Top 10 Resources For Web Development

My Top 10 Resources For Web Development

The field of Web development is always evolving with new technologies and standards being introduced rapidly. I challenge myself to learn something new daily.

If web development / marketing is your thing these resources and tools will help you stay sharp & productive.

Web Development Blogs

A List Apart
A List Apart explores the design, development, and meaning of web content, with a special focus on web standards and best practices.

Line25 is the drawing board for web creatives, presenting web design ideas and inspiration in the form of tutorials, articles and interviews.

Ye shalt not forget about the importance of SEO and how it pertains to development and site planning. Mashable is a great resource to stay on top of SEO trends and best practices.

Web Design Ledger
The WDL site is to act as a platform for sharing web design related knowledge and resources. Topics range from design inspiration to tips and tutorials and everything in between.

Snook post about tips, tricks and bookmarks on web development. They have some useful posts on their site, and also post about useful information in the web development community.

Web Development Tools

JsFiddle is a playground for web developers, a tool which may be used in many ways. One can use it as an online editor for snippets build from HTML, CSS and JavaScript.

PIE stands for Progressive Internet Explorer. It is an IE attached behavior which, when applied to an element, allows IE to recognize and display a number of CSS3 properties.

CSS3 Generator
Build that killer site easily and quickly with help from this fully featured CSS3 code generation tool.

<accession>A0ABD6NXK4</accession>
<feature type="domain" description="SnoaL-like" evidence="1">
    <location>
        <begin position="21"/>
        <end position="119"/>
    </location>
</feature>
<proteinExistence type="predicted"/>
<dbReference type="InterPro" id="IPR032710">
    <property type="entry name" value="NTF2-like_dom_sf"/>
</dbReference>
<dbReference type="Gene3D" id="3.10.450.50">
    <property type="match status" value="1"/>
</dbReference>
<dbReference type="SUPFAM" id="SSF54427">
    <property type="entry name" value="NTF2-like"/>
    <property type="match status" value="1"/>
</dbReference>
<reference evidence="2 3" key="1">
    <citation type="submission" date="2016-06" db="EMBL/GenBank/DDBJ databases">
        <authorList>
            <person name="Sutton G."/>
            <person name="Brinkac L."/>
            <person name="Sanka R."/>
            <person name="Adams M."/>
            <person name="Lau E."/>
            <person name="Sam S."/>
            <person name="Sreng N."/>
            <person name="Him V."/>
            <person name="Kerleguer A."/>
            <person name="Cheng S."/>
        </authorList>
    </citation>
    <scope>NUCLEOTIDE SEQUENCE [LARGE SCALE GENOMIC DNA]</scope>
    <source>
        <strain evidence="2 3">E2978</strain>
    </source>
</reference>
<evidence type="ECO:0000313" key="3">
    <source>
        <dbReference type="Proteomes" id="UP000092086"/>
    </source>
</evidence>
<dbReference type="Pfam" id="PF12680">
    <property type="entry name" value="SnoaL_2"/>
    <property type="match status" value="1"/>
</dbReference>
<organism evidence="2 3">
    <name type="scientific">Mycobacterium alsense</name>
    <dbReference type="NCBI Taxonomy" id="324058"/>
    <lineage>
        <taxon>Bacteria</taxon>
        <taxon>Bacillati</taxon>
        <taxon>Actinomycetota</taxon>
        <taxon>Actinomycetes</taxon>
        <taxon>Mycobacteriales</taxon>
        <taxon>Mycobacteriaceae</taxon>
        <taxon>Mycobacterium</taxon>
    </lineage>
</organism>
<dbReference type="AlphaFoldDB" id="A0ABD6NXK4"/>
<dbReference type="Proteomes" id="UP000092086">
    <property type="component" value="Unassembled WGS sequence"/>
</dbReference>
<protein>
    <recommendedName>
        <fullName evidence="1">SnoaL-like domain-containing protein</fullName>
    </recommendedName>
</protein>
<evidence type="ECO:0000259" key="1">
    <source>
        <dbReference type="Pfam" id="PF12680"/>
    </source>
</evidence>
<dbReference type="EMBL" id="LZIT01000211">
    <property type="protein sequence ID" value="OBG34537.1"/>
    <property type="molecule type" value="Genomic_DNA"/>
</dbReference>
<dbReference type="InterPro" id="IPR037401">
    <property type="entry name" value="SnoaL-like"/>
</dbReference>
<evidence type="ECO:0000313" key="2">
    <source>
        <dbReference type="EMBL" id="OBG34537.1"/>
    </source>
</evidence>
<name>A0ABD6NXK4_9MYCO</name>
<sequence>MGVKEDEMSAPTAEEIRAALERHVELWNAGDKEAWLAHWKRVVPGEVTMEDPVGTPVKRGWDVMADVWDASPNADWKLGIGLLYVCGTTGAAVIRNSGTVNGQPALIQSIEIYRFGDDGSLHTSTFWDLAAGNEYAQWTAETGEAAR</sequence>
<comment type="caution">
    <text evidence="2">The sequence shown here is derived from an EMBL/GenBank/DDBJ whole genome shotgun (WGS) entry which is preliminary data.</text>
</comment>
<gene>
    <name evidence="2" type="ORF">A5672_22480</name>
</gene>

FireBug for Firefox
Firebug is a free, open source in-browser web development tool for the Firefox web browser. It’s many features include: on-the-fly HTML and CSS editing for tweaking or debugging, a Console for logging, analyzing and debugging JavaScript.

^ What’s yours?


Most Helpful Res n apps for New Web Developers

It seems every month there are dozens of new applications being released. Developers are constantly working to bridge the gap between open source and open coding standards. The HTML5 and CSS3 specifications have gone a long way towards bringing a closer connection with frontend web development.

But moving forward there will be even newer techniques you’ll have to adapt with. In this article I would like to share a handful of tools that I’ve found useful working as a web developer. When you are just starting out on new projects there’s often a series of questions you think about. I hope some of these apps will prove useful in answering these questions as you delve into more complex problem solving.

1. jsFiddle